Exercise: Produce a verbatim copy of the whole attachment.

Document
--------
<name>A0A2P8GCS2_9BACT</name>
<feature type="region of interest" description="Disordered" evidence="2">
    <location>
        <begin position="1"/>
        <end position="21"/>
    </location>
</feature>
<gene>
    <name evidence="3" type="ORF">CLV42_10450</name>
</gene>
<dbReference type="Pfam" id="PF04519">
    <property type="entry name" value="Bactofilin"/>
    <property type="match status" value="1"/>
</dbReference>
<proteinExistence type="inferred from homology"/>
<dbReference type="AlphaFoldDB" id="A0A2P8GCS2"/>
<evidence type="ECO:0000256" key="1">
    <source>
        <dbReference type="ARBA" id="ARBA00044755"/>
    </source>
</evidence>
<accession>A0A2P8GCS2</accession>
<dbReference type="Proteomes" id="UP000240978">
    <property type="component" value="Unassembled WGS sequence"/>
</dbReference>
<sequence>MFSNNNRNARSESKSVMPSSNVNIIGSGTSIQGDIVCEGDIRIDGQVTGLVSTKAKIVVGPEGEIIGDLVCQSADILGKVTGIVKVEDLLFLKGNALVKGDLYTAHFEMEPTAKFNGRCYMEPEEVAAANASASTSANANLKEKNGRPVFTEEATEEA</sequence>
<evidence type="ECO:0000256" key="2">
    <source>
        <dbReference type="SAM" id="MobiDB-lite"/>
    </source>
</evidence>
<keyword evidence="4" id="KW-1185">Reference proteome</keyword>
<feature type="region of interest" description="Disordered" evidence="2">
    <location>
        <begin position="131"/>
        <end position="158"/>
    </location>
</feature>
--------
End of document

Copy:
<name>A0A2P8GCS2_9BACT</name>
<feature type="region of interest" description="Disordered" evidence="2">
    <location>
        <begin position="1"/>
        <end position="21"/>
    </location>
</feature>
<gene>
    <name evidence="3" type="ORF">CLV42_10450</name>
</gene>
<dbReference type="Pfam" id="PF04519">
    <property type="entry name" value="Bactofilin"/>
    <property type="match status" value="1"/>
</dbReference>
<proteinExistence type="inferred from homology"/>
<dbReference type="AlphaFoldDB" id="A0A2P8GCS2"/>
<evidence type="ECO:0000256" key="1">
    <source>
        <dbReference type="ARBA" id="ARBA00044755"/>
    </source>
</evidence>
<accession>A0A2P8GCS2</accession>
<dbReference type="Proteomes" id="UP000240978">
    <property type="component" value="Unassembled WGS sequence"/>
</dbReference>
<sequence>MFSNNNRNARSESKSVMPSSNVNIIGSGTSIQGDIVCEGDIRIDGQVTGLVSTKAKIVVGPEGEIIGDLVCQSADILGKVTGIVKVEDLLFLKGNALVKGDLYTAHFEMEPTAKFNGRCYMEPEEVAAANASASTSANANLKEKNGRPVFTEEATEEA</sequence>
<evidence type="ECO:0000256" key="2">
    <source>
        <dbReference type="SAM" id="MobiDB-lite"/>
    </source>
</evidence>
<keyword evidence="4" id="KW-1185">Reference proteome</keyword>
<feature type="region of interest" description="Disordered" evidence="2">
    <location>
        <begin position="131"/>
        <end position="158"/>
    </location>
</feature>